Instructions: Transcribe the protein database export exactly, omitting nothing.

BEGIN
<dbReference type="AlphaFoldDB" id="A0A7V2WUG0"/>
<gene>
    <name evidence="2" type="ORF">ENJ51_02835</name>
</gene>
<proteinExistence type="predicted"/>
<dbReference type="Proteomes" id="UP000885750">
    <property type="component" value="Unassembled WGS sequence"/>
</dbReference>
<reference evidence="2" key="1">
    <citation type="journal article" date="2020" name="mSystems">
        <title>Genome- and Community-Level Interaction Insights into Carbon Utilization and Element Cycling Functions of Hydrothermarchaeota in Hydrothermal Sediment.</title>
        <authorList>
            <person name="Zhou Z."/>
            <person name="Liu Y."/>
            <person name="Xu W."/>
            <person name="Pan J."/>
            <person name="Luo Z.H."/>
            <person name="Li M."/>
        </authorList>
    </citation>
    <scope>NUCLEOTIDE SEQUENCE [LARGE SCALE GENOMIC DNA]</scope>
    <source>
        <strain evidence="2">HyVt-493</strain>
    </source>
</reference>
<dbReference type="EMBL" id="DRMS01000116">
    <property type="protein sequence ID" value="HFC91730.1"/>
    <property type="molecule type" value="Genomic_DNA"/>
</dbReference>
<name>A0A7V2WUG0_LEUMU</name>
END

<dbReference type="AlphaFoldDB" id="A0A7V2WUG0"/>
<gene>
    <name evidence="2" type="ORF">ENJ51_02835</name>
</gene>
<proteinExistence type="predicted"/>
<dbReference type="Proteomes" id="UP000885750">
    <property type="component" value="Unassembled WGS sequence"/>
</dbReference>
<reference evidence="2" key="1">
    <citation type="journal article" date="2020" name="mSystems">
        <title>Genome- and Community-Level Interaction Insights into Carbon Utilization and Element Cycling Functions of Hydrothermarchaeota in Hydrothermal Sediment.</title>
        <authorList>
            <person name="Zhou Z."/>
            <person name="Liu Y."/>
            <person name="Xu W."/>
            <person name="Pan J."/>
            <person name="Luo Z.H."/>
            <person name="Li M."/>
        </authorList>
    </citation>
    <scope>NUCLEOTIDE SEQUENCE [LARGE SCALE GENOMIC DNA]</scope>
    <source>
        <strain evidence="2">HyVt-493</strain>
    </source>
</reference>
<dbReference type="EMBL" id="DRMS01000116">
    <property type="protein sequence ID" value="HFC91730.1"/>
    <property type="molecule type" value="Genomic_DNA"/>
</dbReference>
<name>A0A7V2WUG0_LEUMU</name>